The Current

B.C. flood recovery will be a marathon, not a sprint, says High River disaster survivor

The floods in British Columbia are hard to watch for some residents in High River, Alta. — they experienced a similar tragedy in 2013. But their experience could offer a blueprint for recovery in B.C.

High River, Alta., residents offer experience, lessons learned from their 2013 flooding

People load sand bags to try and stop the rising flood waters in Barrowtown near Abbotsford, B.C. High River, Alta., could offer a blueprint for B.C. on how to recover from the flooding. (Jonathan Hayward/The Canadian Press)

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The scenes of B.C.'s devastating floods have at times been too much to handle for Connie Balerud of High River, Alta., itself the site of destructive flooding in 2013.

"It brings back a lot of anxiety. It makes your stomach tense and brings you right back into those feelings of when we were here," Balerud told The Current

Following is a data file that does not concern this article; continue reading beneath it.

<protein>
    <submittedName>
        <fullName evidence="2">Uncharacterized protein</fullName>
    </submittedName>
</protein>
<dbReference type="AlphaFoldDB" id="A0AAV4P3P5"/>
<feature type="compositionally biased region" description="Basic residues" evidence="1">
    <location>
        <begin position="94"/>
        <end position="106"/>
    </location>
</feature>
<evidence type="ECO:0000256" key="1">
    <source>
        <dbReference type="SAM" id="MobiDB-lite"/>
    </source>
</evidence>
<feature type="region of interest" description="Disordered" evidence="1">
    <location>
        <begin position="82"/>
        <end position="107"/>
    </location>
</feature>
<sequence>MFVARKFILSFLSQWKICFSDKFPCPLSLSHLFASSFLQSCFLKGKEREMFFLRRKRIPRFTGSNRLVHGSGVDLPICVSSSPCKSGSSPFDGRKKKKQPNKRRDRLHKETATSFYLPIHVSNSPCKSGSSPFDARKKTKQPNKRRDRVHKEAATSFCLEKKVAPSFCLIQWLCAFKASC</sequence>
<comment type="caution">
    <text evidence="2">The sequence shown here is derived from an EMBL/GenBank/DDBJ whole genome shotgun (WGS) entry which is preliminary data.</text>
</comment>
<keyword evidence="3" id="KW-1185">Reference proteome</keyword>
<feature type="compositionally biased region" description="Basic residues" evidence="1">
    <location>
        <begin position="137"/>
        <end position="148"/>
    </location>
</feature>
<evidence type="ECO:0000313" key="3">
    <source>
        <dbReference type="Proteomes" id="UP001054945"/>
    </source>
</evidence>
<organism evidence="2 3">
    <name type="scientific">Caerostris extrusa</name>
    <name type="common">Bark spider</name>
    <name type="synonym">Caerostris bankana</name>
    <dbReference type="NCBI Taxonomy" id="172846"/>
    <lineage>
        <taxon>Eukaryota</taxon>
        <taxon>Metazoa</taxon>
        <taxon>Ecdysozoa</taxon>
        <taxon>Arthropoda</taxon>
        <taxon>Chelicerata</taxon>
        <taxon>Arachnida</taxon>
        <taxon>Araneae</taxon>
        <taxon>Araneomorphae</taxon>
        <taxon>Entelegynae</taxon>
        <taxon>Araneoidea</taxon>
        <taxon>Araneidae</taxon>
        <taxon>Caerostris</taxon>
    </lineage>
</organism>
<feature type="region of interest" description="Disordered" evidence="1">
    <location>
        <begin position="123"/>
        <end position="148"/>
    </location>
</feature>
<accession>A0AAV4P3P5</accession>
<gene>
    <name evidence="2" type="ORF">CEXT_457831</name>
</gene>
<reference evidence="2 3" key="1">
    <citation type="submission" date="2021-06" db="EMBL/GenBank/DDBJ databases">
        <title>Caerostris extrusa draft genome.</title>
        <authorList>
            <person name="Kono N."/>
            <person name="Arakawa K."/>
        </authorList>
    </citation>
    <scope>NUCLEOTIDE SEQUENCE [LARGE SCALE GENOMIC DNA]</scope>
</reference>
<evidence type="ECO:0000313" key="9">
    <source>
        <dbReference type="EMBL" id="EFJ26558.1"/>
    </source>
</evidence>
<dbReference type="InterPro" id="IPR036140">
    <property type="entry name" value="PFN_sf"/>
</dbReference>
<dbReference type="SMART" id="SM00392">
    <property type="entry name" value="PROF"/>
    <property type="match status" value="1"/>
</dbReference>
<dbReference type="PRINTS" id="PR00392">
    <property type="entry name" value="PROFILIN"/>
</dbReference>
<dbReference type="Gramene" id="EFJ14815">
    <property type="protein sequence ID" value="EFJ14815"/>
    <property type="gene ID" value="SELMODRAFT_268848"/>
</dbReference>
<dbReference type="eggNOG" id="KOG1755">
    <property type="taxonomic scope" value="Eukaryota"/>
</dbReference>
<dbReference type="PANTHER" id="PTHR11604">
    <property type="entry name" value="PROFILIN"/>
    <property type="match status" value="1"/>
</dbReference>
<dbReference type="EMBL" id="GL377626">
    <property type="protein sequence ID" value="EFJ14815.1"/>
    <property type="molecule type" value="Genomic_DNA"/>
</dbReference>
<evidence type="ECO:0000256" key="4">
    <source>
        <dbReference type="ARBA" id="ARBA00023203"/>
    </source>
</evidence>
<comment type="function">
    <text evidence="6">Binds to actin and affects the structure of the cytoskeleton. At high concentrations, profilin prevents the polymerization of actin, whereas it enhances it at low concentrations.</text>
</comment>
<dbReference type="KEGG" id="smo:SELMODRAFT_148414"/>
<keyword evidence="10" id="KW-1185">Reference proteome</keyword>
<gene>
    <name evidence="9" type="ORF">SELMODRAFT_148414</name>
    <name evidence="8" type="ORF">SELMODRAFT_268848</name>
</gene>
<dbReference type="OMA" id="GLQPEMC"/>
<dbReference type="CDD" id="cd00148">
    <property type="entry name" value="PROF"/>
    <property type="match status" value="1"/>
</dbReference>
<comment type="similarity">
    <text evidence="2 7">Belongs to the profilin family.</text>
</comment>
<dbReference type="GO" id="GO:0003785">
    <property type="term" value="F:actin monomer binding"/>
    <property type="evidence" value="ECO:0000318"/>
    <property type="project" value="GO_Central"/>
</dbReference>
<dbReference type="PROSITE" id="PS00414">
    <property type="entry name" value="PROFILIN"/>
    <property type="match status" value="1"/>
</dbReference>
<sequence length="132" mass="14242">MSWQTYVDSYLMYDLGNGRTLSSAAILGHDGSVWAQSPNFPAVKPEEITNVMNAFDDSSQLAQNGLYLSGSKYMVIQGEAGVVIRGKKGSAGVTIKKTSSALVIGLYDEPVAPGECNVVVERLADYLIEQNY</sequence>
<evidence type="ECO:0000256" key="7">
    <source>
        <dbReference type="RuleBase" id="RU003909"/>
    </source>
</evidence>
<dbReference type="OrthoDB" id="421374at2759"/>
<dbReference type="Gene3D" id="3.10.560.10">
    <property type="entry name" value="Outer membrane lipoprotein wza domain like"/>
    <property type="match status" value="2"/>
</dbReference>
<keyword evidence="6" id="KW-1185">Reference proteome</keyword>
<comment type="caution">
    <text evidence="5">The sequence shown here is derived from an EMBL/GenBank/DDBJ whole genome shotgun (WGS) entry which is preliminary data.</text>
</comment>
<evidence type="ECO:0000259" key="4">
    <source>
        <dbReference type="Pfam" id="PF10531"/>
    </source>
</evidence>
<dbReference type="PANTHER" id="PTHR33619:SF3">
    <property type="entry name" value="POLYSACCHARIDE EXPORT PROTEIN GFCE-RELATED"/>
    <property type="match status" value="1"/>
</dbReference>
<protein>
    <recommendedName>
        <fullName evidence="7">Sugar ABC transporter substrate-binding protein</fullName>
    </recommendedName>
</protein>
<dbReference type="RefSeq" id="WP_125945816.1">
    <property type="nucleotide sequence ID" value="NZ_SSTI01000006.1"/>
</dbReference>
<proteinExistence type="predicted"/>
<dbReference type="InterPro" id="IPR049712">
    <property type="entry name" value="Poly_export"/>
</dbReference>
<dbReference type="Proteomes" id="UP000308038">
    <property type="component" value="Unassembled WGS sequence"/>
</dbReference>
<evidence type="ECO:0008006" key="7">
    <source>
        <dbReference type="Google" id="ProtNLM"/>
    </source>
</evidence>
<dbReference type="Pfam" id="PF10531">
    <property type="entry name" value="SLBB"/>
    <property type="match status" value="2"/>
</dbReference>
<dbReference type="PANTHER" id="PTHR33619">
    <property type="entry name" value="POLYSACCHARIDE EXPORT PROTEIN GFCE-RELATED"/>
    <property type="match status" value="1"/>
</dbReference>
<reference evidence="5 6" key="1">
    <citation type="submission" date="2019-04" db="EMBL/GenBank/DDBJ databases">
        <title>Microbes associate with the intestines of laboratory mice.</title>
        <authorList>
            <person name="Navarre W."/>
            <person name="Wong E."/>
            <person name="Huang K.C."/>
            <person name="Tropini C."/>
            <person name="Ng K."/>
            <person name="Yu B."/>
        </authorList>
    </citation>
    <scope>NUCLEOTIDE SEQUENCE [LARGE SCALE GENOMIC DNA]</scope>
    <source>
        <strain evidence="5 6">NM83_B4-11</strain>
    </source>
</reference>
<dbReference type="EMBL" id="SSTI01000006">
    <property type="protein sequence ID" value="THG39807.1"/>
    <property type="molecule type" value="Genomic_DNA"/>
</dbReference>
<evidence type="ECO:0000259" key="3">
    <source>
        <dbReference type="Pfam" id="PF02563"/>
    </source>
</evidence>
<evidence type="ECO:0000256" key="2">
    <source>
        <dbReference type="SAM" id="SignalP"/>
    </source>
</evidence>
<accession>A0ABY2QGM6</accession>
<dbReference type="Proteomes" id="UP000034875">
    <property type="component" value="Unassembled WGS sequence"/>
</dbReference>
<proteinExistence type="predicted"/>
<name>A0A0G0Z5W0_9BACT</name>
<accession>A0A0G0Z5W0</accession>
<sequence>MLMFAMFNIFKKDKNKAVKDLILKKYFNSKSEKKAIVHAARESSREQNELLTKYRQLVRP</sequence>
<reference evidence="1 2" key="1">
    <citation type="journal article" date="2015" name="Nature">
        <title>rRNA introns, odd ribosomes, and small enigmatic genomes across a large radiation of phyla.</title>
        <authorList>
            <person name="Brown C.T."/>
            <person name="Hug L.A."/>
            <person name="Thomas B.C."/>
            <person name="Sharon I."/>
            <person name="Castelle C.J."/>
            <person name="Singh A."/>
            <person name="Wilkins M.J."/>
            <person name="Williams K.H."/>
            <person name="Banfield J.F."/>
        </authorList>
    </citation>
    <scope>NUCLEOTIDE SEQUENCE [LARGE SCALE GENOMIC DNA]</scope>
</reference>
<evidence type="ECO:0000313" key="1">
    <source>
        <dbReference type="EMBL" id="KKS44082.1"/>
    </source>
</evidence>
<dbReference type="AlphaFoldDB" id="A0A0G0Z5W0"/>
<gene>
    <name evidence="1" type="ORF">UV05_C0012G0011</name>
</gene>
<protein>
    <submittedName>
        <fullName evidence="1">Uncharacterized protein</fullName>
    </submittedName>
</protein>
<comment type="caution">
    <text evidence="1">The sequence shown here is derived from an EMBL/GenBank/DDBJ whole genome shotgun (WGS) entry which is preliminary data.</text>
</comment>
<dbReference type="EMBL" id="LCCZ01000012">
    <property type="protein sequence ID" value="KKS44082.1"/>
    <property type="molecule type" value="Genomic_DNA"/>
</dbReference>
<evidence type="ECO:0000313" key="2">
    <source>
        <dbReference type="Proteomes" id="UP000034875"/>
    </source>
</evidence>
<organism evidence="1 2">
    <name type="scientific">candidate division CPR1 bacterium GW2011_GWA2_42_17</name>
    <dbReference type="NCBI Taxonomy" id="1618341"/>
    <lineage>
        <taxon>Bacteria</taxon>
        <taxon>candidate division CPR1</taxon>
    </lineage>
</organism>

"At certain pictures, you just have to shut it off and try not to think about it all day."

It's been more than a week since B.C.'s interior was hit with devastating floods and mudslides. Highways washed out by floods are still closed, the province remains in a state of emergency, and people are just starting to return to their broken homes and livelihoods.

As communities affected in B.C. contemplate what lies ahead, the experiences of Balerud and her neighbours could serve as a blueprint for recovery. The Current's guest host Robyn Bresnahan spoke to High River residents about the trauma of a natural disaster, and what it takes to overcome it.